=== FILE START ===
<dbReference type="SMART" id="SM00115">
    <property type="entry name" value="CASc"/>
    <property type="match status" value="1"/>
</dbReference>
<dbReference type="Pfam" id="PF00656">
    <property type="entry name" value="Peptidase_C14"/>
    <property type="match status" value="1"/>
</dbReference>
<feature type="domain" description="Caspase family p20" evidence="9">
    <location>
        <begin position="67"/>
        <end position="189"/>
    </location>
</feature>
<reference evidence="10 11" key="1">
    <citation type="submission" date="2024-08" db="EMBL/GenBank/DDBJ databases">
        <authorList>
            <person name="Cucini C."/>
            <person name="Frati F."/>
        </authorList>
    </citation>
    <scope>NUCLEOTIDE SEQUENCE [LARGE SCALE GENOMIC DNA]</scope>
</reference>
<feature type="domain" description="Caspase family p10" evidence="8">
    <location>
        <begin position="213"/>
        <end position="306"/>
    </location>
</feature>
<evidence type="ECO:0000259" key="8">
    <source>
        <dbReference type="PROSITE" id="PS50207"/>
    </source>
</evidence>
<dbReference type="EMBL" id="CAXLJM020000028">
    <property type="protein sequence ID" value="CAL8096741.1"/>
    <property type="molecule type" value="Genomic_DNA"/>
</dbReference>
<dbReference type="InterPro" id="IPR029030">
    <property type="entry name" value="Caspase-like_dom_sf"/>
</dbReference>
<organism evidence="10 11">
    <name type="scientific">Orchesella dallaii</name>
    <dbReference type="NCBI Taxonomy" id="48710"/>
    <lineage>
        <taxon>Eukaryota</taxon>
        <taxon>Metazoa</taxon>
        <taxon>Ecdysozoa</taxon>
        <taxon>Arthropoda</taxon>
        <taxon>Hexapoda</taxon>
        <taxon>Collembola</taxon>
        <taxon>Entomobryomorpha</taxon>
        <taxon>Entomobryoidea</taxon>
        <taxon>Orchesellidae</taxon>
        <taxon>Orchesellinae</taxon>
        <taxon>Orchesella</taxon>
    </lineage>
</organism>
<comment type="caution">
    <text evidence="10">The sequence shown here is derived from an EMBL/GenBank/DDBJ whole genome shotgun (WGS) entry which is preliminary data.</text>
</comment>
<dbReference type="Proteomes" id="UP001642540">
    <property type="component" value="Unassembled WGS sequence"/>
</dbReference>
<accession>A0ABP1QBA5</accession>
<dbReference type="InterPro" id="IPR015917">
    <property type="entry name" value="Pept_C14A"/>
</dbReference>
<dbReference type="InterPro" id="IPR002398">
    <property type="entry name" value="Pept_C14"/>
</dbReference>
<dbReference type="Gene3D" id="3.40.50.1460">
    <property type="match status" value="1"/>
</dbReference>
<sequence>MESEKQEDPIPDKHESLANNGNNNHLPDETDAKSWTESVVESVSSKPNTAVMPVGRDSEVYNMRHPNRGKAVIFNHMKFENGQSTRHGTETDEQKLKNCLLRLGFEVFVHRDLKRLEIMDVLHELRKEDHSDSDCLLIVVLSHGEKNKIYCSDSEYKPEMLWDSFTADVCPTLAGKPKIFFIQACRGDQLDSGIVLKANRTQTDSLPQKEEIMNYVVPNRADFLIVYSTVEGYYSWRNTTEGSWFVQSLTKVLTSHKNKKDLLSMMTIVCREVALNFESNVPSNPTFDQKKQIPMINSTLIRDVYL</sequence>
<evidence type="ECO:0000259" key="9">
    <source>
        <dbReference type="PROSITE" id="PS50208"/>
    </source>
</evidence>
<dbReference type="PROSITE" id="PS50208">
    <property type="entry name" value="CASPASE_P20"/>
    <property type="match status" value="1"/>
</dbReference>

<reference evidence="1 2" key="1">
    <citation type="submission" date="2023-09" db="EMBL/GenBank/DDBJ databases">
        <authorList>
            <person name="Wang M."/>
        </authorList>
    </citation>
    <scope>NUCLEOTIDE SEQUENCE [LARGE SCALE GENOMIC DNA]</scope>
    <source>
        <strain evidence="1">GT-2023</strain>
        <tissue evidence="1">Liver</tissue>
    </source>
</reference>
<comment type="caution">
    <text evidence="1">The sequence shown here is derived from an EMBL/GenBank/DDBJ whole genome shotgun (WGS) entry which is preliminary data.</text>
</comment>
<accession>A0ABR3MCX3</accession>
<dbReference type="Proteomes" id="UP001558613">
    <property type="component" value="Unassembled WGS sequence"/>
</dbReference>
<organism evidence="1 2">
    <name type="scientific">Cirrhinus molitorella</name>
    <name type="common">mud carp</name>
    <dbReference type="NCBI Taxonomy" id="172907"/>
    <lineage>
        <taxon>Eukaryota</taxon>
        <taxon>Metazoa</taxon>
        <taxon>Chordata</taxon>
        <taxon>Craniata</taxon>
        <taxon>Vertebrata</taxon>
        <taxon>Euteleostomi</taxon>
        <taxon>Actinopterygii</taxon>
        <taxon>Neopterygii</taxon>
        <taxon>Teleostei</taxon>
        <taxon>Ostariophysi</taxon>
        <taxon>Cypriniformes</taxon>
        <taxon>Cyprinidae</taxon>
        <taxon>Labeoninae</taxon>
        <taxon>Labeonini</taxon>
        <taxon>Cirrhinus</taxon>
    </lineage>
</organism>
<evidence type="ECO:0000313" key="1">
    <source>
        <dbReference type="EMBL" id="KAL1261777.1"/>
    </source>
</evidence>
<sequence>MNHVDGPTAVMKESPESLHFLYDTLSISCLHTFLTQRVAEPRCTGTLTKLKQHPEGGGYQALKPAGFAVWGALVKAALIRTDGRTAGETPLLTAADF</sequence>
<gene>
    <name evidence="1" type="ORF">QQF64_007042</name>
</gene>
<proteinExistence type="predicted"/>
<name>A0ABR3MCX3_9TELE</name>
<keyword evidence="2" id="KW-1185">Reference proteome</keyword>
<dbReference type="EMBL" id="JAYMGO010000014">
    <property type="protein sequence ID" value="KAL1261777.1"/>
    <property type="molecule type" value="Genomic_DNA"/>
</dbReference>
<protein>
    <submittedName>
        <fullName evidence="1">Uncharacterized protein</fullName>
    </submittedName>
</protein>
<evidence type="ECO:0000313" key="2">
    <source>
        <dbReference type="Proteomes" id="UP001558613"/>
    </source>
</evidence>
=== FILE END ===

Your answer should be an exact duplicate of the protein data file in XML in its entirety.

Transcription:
<dbReference type="SMART" id="SM00115">
    <property type="entry name" value="CASc"/>
    <property type="match status" value="1"/>
</dbReference>
<dbReference type="Pfam" id="PF00656">
    <property type="entry name" value="Peptidase_C14"/>
    <property type="match status" value="1"/>
</dbReference>
<feature type="domain" description="Caspase family p20" evidence="9">
    <location>
        <begin position="67"/>
        <end position="189"/>
    </location>
</feature>
<reference evidence="10 11" key="1">
    <citation type="submission" date="2024-08" db="EMBL/GenBank/DDBJ databases">
        <authorList>
            <person name="Cucini C."/>
            <person name="Frati F."/>
        </authorList>
    </citation>
    <scope>NUCLEOTIDE SEQUENCE [LARGE SCALE GENOMIC DNA]</scope>
</reference>
<feature type="domain" description="Caspase family p10" evidence="8">
    <location>
        <begin position="213"/>
        <end position="306"/>
    </location>
</feature>
<evidence type="ECO:0000259" key="8">
    <source>
        <dbReference type="PROSITE" id="PS50207"/>
    </source>
</evidence>
<dbReference type="EMBL" id="CAXLJM020000028">
    <property type="protein sequence ID" value="CAL8096741.1"/>
    <property type="molecule type" value="Genomic_DNA"/>
</dbReference>
<dbReference type="InterPro" id="IPR029030">
    <property type="entry name" value="Caspase-like_dom_sf"/>
</dbReference>
<organism evidence="10 11">
    <name type="scientific">Orchesella dallaii</name>
    <dbReference type="NCBI Taxonomy" id="48710"/>
    <lineage>
        <taxon>Eukaryota</taxon>
        <taxon>Metazoa</taxon>
        <taxon>Ecdysozoa</taxon>
        <taxon>Arthropoda</taxon>
        <taxon>Hexapoda</taxon>
        <taxon>Collembola</taxon>
        <taxon>Entomobryomorpha</taxon>
        <taxon>Entomobryoidea</taxon>
        <taxon>Orchesellidae</taxon>
        <taxon>Orchesellinae</taxon>
        <taxon>Orchesella</taxon>
    </lineage>
</organism>
<comment type="caution">
    <text evidence="10">The sequence shown here is derived from an EMBL/GenBank/DDBJ whole genome shotgun (WGS) entry which is preliminary data.</text>
</comment>
<dbReference type="Proteomes" id="UP001642540">
    <property type="component" value="Unassembled WGS sequence"/>
</dbReference>
<accession>A0ABP1QBA5</accession>
<dbReference type="InterPro" id="IPR015917">
    <property type="entry name" value="Pept_C14A"/>
</dbReference>
<dbReference type="InterPro" id="IPR002398">
    <property type="entry name" value="Pept_C14"/>
</dbReference>
<dbReference type="Gene3D" id="3.40.50.1460">
    <property type="match status" value="1"/>
</dbReference>
<sequence>MESEKQEDPIPDKHESLANNGNNNHLPDETDAKSWTESVVESVSSKPNTAVMPVGRDSEVYNMRHPNRGKAVIFNHMKFENGQSTRHGTETDEQKLKNCLLRLGFEVFVHRDLKRLEIMDVLHELRKEDHSDSDCLLIVVLSHGEKNKIYCSDSEYKPEMLWDSFTADVCPTLAGKPKIFFIQACRGDQLDSGIVLKANRTQTDSLPQKEEIMNYVVPNRADFLIVYSTVEGYYSWRNTTEGSWFVQSLTKVLTSHKNKKDLLSMMTIVCREVALNFESNVPSNPTFDQKKQIPMINSTLIRDVYL</sequence>
<evidence type="ECO:0000259" key="9">
    <source>
        <dbReference type="PROSITE" id="PS50208"/>
    </source>
</evidence>
<dbReference type="PROSITE" id="PS50208">
    <property type="entry name" value="CASPASE_P20"/>
    <property type="match status" value="1"/>
</dbReference>

<reference evidence="1 2" key="1">
    <citation type="submission" date="2023-09" db="EMBL/GenBank/DDBJ databases">
        <authorList>
            <person name="Wang M."/>
        </authorList>
    </citation>
    <scope>NUCLEOTIDE SEQUENCE [LARGE SCALE GENOMIC DNA]</scope>
    <source>
        <strain evidence="1">GT-2023</strain>
        <tissue evidence="1">Liver</tissue>
    </source>
</reference>
<comment type="caution">
    <text evidence="1">The sequence shown here is derived from an EMBL/GenBank/DDBJ whole genome shotgun (WGS) entry which is preliminary data.</text>
</comment>
<accession>A0ABR3MCX3</accession>
<dbReference type="Proteomes" id="UP001558613">
    <property type="component" value="Unassembled WGS sequence"/>
</dbReference>
<organism evidence="1 2">
    <name type="scientific">Cirrhinus molitorella</name>
    <name type="common">mud carp</name>
    <dbReference type="NCBI Taxonomy" id="172907"/>
    <lineage>
        <taxon>Eukaryota</taxon>
        <taxon>Metazoa</taxon>
        <taxon>Chordata</taxon>
        <taxon>Craniata</taxon>
        <taxon>Vertebrata</taxon>
        <taxon>Euteleostomi</taxon>
        <taxon>Actinopterygii</taxon>
        <taxon>Neopterygii</taxon>
        <taxon>Teleostei</taxon>
        <taxon>Ostariophysi</taxon>
        <taxon>Cypriniformes</taxon>
        <taxon>Cyprinidae</taxon>
        <taxon>Labeoninae</taxon>
        <taxon>Labeonini</taxon>
        <taxon>Cirrhinus</taxon>
    </lineage>
</organism>
<evidence type="ECO:0000313" key="1">
    <source>
        <dbReference type="EMBL" id="KAL1261777.1"/>
    </source>
</evidence>
<sequence>MNHVDGPTAVMKESPESLHFLYDTLSISCLHTFLTQRVAEPRCTGTLTKLKQHPEGGGYQALKPAGFAVWGALVKAALIRTDGRTAGETPLLTAADF</sequence>
<gene>
    <name evidence="1" type="ORF">QQF64_007042</name>
</gene>
<proteinExistence type="predicted"/>
<name>A0ABR3MCX3_9TELE</name>
<keyword evidence="2" id="KW-1185">Reference proteome</keyword>
<dbReference type="EMBL" id="JAYMGO010000014">
    <property type="protein sequence ID" value="KAL1261777.1"/>
    <property type="molecule type" value="Genomic_DNA"/>
</dbReference>
<protein>
    <submittedName>
        <fullName evidence="1">Uncharacterized protein</fullName>
    </submittedName>
</protein>
<evidence type="ECO:0000313" key="2">
    <source>
        <dbReference type="Proteomes" id="UP001558613"/>
    </source>
</evidence>